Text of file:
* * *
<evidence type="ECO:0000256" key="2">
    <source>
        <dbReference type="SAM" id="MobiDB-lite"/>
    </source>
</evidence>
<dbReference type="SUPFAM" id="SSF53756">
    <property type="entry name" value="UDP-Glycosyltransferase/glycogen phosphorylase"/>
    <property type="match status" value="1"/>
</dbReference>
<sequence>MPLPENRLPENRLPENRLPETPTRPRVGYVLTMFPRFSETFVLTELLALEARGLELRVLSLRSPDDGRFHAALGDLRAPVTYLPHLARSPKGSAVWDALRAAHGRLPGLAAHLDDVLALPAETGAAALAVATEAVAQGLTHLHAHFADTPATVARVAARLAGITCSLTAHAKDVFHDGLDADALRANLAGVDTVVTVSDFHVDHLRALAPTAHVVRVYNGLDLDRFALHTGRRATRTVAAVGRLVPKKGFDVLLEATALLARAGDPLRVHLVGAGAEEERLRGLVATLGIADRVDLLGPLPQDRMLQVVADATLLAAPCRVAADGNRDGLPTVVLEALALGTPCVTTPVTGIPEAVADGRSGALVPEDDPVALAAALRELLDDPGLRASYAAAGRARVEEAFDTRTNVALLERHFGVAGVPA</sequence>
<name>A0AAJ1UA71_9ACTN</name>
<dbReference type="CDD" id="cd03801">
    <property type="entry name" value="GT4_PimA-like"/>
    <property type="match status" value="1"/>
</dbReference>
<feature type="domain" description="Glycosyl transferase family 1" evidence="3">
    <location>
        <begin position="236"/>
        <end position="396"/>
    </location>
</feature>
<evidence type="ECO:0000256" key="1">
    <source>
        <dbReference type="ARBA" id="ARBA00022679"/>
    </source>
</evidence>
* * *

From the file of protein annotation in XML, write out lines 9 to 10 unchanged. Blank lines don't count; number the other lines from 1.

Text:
</dbReference>
<sequence>MPLPENRLPENRLPENRLPETPTRPRVGYVLTMFPRFSETFVLTELLALEARGLELRVLSLRSPDDGRFHAALGDLRAPVTYLPHLARSPKGSAVWDALRAAHGRLPGLAAHLDDVLALPAETGAAALAVATEAVAQGLTHLHAHFADTPATVARVAARLAGITCSLTAHAKDVFHDGLDADALRANLAGVDTVVTVSDFHVDHLRALAPTAHVVRVYNGLDLDRFALHTGRRATRTVAAVGRLVPKKGFDVLLEATALLARAGDPLRVHLVGAGAEEERLRGLVATLGIADRVDLLGPLPQDRMLQVVADATLLAAPCRVAADGNRDGLPTVVLEALALGTPCVTTPVTGIPEAVADGRSGALVPEDDPVALAAALRELLDDPGLRASYAAAGRARVEEAFDTRTNVALLERHFGVAGVPA</sequence>